Techno-Economic Analysis of Biologically Derived Short-Chain Methyl Ketones As a Gasoline Blendstock
Bioenergy Sustainability Conference
2019 Bioenergy Sustainability Conference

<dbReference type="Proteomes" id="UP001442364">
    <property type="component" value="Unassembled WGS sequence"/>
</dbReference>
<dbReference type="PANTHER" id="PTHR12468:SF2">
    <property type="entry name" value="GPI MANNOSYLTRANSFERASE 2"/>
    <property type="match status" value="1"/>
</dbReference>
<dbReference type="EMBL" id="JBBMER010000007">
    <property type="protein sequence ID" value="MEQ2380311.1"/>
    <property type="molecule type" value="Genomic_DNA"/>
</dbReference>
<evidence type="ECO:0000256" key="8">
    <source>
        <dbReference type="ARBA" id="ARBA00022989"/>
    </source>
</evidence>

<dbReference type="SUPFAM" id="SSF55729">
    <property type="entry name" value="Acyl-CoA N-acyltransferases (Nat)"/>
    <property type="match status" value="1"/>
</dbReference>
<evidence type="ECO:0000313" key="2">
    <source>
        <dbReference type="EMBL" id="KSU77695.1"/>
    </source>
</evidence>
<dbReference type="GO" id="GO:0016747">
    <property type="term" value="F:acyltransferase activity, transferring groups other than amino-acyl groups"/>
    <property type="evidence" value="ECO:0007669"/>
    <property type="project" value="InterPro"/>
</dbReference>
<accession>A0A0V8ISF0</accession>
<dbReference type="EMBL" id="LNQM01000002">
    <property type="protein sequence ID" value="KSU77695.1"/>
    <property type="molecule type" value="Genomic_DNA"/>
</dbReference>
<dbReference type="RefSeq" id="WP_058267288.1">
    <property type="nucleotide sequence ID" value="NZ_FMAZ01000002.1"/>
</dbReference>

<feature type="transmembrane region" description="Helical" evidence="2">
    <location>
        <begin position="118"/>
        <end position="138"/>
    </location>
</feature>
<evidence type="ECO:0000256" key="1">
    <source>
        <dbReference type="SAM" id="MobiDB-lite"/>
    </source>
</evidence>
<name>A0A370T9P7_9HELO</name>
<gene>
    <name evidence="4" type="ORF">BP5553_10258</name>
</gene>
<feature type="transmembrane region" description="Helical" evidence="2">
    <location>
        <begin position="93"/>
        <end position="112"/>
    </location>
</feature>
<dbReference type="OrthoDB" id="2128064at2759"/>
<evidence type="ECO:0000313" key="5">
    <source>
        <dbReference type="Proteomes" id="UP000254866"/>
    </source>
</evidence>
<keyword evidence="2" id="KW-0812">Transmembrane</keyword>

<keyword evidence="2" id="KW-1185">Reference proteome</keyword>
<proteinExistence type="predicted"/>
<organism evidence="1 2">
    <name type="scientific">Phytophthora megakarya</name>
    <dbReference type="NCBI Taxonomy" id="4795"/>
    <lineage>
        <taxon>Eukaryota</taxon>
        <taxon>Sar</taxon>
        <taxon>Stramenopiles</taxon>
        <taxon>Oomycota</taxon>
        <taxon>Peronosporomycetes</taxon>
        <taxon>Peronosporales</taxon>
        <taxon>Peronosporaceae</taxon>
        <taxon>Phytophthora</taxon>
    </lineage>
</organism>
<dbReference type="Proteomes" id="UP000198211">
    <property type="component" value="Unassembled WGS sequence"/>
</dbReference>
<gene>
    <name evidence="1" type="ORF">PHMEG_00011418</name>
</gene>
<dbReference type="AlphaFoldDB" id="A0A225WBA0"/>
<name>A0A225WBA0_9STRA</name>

Short-chain (C5-C7) methyl ketones are promising gasoline blendstocks due to high-energy-density and low-hygroscopicity relative to ethanol. These methyl ketones can be biologically produced from plant materials by using Streptomyces albus; however, the economic viability of this conversion pathway, key cost drivers, and process optimization and intensification opportunities are not known. To bridge these research gaps, this study quantifies the minimum selling price of short-chain methyl ketones at the current state of the art of the technology and considering potential future scenarios with lignin utilization/valorization. The process model developed in this study includes biomass feedstock supply chain, ionic liquid-based biomass deconstruction method, and the downstream biological conversion, separation, and waste treatment systems. We consider switchgrass as a representative biomass feedstock. We find that the yield of methyl ketones from simple sugars, solid loading rate, sugar yield from biomass, biomass feedstock cost and quality, and coproduct credits are most influential to the selling price of the short-chain methyl ketones. The recently demonstrated methyl ketones yield of 1.6 g/g-sugar results in a very large minimum selling price (MSP) of $163/gge. This selling price could reach to $12/gge with the intermediate product yield improvement of 50% of the theoretical stoichiometric yield. Improving other most influential process parameters along with the product yield of 90% of the theoretical stoichiometric yield reduces the MSP to $2.65/gge, which is just 19% more than the last 10-year average gasoline price at the refinery gate. The results demonstrated in this study could help to develop future research strategies.